Fine Gael and Fianna Fail are the political parties with momentum as the General Election looms into sight, according to the latest Sunday Independent/Millward Brown opinion poll.
The two traditional parties have each surged four points, Labour has dropped support again but Sinn Fein is the only party to have fallen back for the second successive poll.
The nationwide poll has also found Sinn Fein president Gerry Adams is the only party leader not to have increased in voter satisfaction.
In a further finding which indicates that Sinn Fein is facing a potential crisis, the party has shown a rise in 'toxicity' since the last poll was taken in April.
Asked which party they will not for in the election 37pc said Sinn Fein, up five points, while Fine Gael, Fianna Fail and Labour have become less toxic in the same period.
The poll was taken between June 16 and 19 at the height of a stand-off between the EU/ECB/IMF and Greece, whose leadership Syriza has aligned with Sinn Fein here.
Excluding Don't Knows, the state of the parties is: Fine Gael (29pc) up four points; Fianna Fail (23pc) up four points; Sinn Fein (21pc) down three points; Labour (6pc) down two points; the Greens (1pc) down two points and Independents/others (20pc) unchanged. The Independents include the Socialist Party (2pc), Renua Ireland (1pc), and People Before Profit (1pc). The margin of error is 3.1 pc.
Fine Gael and Fianna Fail will be pleased with increased levels of support which, interestingly, leaves them the only two-party combination which could form a majority coalition government.
There will be heightened concern in Labour which has now fallen back to support levels in the local and European elections. It is evident Labour is not benefitting from the economic recovery which voters are crediting to Fine Gael.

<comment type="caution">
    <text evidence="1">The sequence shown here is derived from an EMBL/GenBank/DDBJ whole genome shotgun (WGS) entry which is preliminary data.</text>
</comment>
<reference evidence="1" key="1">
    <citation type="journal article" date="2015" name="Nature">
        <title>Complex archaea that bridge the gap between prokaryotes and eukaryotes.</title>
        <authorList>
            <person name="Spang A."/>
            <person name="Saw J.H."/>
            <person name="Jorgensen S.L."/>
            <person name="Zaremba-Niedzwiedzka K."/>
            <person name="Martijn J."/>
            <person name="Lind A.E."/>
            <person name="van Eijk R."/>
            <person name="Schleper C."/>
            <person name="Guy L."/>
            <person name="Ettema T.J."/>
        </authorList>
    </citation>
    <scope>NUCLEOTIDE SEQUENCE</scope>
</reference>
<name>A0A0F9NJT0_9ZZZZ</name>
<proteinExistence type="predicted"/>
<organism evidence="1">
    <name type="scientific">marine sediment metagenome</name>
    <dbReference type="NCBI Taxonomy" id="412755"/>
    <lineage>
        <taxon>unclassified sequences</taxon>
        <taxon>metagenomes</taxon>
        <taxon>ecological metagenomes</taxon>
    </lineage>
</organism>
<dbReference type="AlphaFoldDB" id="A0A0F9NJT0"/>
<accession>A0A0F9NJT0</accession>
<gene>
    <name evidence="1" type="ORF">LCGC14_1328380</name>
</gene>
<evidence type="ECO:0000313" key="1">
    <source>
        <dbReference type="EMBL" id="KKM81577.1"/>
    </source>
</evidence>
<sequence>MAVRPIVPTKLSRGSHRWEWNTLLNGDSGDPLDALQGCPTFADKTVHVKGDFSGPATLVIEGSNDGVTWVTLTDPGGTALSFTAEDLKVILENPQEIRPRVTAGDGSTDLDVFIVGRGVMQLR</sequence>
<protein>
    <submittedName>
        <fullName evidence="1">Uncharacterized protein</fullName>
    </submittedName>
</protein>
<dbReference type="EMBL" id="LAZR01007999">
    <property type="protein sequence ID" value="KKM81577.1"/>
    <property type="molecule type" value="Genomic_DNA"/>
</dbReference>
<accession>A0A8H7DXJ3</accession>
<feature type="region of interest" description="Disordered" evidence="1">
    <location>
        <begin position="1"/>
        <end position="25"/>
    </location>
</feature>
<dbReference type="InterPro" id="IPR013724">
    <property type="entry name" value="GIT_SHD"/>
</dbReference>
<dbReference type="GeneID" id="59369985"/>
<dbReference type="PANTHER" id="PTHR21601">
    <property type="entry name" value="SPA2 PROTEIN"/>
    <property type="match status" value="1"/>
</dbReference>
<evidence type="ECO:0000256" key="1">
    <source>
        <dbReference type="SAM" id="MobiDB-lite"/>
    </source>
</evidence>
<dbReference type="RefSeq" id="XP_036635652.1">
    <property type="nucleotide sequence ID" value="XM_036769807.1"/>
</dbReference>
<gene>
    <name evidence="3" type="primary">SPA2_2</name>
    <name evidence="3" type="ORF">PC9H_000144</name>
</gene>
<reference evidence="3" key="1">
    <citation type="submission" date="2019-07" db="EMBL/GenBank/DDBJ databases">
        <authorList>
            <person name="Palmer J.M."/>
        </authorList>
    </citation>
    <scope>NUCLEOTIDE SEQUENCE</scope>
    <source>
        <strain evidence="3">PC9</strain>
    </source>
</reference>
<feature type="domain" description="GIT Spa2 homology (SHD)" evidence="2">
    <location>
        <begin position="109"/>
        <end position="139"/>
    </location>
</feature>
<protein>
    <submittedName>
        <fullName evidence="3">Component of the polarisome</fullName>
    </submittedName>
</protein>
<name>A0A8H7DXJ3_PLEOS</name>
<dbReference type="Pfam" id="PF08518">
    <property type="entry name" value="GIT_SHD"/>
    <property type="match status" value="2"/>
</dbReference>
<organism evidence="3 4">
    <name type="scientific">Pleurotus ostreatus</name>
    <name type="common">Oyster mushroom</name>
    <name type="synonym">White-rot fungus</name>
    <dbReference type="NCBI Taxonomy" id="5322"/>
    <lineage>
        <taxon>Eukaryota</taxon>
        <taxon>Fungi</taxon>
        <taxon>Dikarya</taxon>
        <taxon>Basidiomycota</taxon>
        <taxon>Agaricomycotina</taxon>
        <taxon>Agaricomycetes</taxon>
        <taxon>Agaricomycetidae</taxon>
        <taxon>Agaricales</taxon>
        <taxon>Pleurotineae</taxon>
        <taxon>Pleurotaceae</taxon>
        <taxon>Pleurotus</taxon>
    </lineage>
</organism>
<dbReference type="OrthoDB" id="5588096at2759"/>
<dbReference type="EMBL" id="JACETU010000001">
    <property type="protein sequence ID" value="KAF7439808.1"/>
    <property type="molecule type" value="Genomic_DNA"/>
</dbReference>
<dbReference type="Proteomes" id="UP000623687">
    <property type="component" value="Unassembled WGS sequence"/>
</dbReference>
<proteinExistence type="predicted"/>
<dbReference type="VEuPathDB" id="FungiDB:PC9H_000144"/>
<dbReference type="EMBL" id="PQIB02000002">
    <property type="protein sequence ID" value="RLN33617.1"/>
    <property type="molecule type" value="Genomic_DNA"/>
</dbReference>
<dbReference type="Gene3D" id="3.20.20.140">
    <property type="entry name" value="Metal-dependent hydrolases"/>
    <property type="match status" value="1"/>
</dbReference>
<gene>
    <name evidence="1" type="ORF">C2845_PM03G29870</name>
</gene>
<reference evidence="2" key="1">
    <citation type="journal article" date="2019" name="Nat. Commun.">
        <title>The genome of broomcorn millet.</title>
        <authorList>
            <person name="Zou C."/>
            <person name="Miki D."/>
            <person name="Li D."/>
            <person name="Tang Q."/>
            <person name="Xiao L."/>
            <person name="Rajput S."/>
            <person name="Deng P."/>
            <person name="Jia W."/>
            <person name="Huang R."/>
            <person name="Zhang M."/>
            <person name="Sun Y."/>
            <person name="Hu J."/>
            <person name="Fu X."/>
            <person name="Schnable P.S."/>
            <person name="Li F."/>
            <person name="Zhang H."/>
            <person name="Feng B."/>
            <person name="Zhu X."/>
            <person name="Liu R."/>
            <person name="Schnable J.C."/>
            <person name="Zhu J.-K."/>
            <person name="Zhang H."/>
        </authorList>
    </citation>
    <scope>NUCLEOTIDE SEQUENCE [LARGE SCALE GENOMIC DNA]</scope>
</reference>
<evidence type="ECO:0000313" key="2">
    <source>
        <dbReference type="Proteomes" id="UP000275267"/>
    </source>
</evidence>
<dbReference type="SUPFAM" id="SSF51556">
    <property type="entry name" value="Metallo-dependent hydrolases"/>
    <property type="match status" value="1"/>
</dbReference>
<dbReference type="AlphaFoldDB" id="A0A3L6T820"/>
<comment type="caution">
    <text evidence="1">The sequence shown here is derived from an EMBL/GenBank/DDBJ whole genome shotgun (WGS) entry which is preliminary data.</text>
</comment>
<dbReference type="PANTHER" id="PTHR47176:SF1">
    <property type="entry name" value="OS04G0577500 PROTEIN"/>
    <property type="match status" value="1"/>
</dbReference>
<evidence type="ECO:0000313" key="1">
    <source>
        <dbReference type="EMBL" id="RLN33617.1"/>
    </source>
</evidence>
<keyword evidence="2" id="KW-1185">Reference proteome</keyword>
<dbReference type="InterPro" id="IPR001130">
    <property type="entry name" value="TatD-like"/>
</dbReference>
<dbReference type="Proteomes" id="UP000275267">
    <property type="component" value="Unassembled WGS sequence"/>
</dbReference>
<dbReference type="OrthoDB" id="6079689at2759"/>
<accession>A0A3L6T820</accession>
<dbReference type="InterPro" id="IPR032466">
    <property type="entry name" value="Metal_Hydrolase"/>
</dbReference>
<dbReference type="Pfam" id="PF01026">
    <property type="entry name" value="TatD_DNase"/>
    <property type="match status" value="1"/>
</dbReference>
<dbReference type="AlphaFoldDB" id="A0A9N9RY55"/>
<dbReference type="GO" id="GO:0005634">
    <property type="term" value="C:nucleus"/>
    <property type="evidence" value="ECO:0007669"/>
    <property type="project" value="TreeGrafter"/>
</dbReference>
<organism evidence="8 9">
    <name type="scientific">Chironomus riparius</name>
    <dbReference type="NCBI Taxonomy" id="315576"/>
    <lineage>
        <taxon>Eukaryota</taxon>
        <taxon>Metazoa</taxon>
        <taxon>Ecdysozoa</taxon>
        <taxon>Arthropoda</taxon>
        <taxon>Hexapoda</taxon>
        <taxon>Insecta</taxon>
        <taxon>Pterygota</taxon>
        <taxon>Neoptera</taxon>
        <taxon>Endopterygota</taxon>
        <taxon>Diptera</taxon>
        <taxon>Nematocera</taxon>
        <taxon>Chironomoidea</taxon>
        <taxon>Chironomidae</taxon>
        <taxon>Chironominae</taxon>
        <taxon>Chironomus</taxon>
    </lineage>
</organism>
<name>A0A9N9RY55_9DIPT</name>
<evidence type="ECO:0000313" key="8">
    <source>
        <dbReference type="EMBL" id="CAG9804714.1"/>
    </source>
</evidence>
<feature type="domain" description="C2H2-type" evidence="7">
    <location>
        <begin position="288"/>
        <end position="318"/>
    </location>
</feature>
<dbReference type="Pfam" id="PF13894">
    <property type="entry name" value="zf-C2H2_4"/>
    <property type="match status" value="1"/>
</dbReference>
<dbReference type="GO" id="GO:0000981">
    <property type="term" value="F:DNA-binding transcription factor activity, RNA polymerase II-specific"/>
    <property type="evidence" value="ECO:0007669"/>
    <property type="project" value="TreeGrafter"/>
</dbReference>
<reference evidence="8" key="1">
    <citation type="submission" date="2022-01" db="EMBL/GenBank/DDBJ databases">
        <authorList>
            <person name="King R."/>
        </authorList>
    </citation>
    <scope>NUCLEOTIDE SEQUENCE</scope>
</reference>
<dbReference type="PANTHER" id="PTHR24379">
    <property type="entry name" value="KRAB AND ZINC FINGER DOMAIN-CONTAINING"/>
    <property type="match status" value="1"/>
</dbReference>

That said, dissatisfaction with the Government has fallen significantly, down six to 63pc; satisfaction is at its highest in these polls even though just 29pc are pleased the Government.
The poll also finds a slim majority (51pc) want the Government to run its full term while a third (31pc) wants an autumn election.
Fianna Fail will be relieved the poll shows it breaking the 20pc barrier for the first time in almost a year. Micheal Martin has also registered the biggest rise in leader satisfaction and fall in dissatisfaction.
Satisfaction with the party leaders shows: Enda Kenny (32pc) up five points; Joan Burton (26pc) up one point; Micheal Martin (36pc) up six points; Gerry Adams (30pc) down two points and Lucinda Creighton (21pc) up one point.
Asked which party or political grouping they would not vote for in the election, those polled said: Fine Gael (32pc) down eight points; Labour (30pc) down two points; Fianna Fail (24pc) down six points; Sinn Fein (37pc) up five points; Socialist Party (18pc) up two points; People Before Profit (15pc) unchanged and Renua (13pc) down one point.
The natural reaction, on hearing that a United Nations committee has demanded the Irish Government hold a referendum on appealing the Eighth Amendment, which effectively bans abortion, is surely to ask: Is this the same UN whose arrival in conflict zones is frequently associated with a huge increase in child prostitution?